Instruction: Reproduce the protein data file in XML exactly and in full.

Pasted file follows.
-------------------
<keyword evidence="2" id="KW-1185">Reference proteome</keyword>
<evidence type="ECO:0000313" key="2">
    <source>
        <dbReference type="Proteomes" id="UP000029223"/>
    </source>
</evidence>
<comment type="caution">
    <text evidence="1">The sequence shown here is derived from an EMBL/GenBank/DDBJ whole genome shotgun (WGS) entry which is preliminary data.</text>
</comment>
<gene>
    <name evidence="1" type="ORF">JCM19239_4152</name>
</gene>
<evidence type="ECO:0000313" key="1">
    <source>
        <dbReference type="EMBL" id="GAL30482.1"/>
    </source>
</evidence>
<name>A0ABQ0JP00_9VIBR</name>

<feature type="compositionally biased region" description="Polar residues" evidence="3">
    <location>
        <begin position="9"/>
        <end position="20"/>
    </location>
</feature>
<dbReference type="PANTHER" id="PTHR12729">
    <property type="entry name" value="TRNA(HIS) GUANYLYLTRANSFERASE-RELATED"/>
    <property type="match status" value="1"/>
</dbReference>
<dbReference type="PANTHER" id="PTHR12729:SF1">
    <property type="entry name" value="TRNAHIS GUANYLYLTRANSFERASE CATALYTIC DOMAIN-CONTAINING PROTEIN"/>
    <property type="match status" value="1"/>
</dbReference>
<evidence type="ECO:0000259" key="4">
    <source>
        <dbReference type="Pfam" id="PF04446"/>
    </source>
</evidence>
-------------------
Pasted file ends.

<keyword evidence="2" id="KW-1185">Reference proteome</keyword>
<evidence type="ECO:0000313" key="2">
    <source>
        <dbReference type="Proteomes" id="UP000029223"/>
    </source>
</evidence>
<comment type="caution">
    <text evidence="1">The sequence shown here is derived from an EMBL/GenBank/DDBJ whole genome shotgun (WGS) entry which is preliminary data.</text>
</comment>
<gene>
    <name evidence="1" type="ORF">JCM19239_4152</name>
</gene>
<evidence type="ECO:0000313" key="1">
    <source>
        <dbReference type="EMBL" id="GAL30482.1"/>
    </source>
</evidence>
<name>A0ABQ0JP00_9VIBR</name>

<feature type="compositionally biased region" description="Polar residues" evidence="3">
    <location>
        <begin position="9"/>
        <end position="20"/>
    </location>
</feature>
<dbReference type="PANTHER" id="PTHR12729">
    <property type="entry name" value="TRNA(HIS) GUANYLYLTRANSFERASE-RELATED"/>
    <property type="match status" value="1"/>
</dbReference>
<dbReference type="PANTHER" id="PTHR12729:SF1">
    <property type="entry name" value="TRNAHIS GUANYLYLTRANSFERASE CATALYTIC DOMAIN-CONTAINING PROTEIN"/>
    <property type="match status" value="1"/>
</dbReference>
<evidence type="ECO:0000259" key="4">
    <source>
        <dbReference type="Pfam" id="PF04446"/>
    </source>
</evidence>